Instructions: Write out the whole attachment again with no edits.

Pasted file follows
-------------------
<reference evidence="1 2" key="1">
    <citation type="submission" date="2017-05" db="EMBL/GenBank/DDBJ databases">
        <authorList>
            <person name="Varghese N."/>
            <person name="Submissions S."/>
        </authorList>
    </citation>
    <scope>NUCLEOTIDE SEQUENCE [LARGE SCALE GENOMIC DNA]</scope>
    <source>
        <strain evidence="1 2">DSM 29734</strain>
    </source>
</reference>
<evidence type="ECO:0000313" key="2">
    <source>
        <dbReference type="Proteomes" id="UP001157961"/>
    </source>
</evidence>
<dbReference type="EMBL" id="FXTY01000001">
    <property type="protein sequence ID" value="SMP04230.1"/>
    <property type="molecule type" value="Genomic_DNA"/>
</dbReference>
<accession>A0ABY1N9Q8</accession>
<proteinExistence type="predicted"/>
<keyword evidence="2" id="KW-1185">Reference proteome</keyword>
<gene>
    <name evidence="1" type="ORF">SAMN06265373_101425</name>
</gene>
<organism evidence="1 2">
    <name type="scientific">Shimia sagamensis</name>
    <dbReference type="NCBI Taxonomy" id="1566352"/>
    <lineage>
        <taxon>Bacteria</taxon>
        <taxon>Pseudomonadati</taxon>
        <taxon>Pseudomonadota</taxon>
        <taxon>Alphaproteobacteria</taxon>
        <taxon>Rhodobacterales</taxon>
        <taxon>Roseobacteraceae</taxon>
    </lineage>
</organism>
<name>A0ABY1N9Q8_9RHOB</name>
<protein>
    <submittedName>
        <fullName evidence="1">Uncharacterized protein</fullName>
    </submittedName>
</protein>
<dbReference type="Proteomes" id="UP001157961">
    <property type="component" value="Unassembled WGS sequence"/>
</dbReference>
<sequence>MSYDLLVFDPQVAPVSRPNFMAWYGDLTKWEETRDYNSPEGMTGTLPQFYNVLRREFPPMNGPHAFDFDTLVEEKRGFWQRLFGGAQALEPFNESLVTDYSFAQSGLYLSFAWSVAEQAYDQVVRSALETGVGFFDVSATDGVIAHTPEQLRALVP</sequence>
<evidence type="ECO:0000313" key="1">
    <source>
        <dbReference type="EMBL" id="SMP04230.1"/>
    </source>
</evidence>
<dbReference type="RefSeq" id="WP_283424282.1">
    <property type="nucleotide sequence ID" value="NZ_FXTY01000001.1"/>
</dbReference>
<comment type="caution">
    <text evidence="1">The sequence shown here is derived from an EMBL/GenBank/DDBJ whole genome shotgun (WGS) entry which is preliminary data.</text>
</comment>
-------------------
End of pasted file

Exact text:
<reference evidence="1 2" key="1">
    <citation type="submission" date="2017-05" db="EMBL/GenBank/DDBJ databases">
        <authorList>
            <person name="Varghese N."/>
            <person name="Submissions S."/>
        </authorList>
    </citation>
    <scope>NUCLEOTIDE SEQUENCE [LARGE SCALE GENOMIC DNA]</scope>
    <source>
        <strain evidence="1 2">DSM 29734</strain>
    </source>
</reference>
<evidence type="ECO:0000313" key="2">
    <source>
        <dbReference type="Proteomes" id="UP001157961"/>
    </source>
</evidence>
<dbReference type="EMBL" id="FXTY01000001">
    <property type="protein sequence ID" value="SMP04230.1"/>
    <property type="molecule type" value="Genomic_DNA"/>
</dbReference>
<accession>A0ABY1N9Q8</accession>
<proteinExistence type="predicted"/>
<keyword evidence="2" id="KW-1185">Reference proteome</keyword>
<gene>
    <name evidence="1" type="ORF">SAMN06265373_101425</name>
</gene>
<organism evidence="1 2">
    <name type="scientific">Shimia sagamensis</name>
    <dbReference type="NCBI Taxonomy" id="1566352"/>
    <lineage>
        <taxon>Bacteria</taxon>
        <taxon>Pseudomonadati</taxon>
        <taxon>Pseudomonadota</taxon>
        <taxon>Alphaproteobacteria</taxon>
        <taxon>Rhodobacterales</taxon>
        <taxon>Roseobacteraceae</taxon>
    </lineage>
</organism>
<name>A0ABY1N9Q8_9RHOB</name>
<protein>
    <submittedName>
        <fullName evidence="1">Uncharacterized protein</fullName>
    </submittedName>
</protein>
<dbReference type="Proteomes" id="UP001157961">
    <property type="component" value="Unassembled WGS sequence"/>
</dbReference>
<sequence>MSYDLLVFDPQVAPVSRPNFMAWYGDLTKWEETRDYNSPEGMTGTLPQFYNVLRREFPPMNGPHAFDFDTLVEEKRGFWQRLFGGAQALEPFNESLVTDYSFAQSGLYLSFAWSVAEQAYDQVVRSALETGVGFFDVSATDGVIAHTPEQLRALVP</sequence>
<evidence type="ECO:0000313" key="1">
    <source>
        <dbReference type="EMBL" id="SMP04230.1"/>
    </source>
</evidence>
<dbReference type="RefSeq" id="WP_283424282.1">
    <property type="nucleotide sequence ID" value="NZ_FXTY01000001.1"/>
</dbReference>
<comment type="caution">
    <text evidence="1">The sequence shown here is derived from an EMBL/GenBank/DDBJ whole genome shotgun (WGS) entry which is preliminary data.</text>
</comment>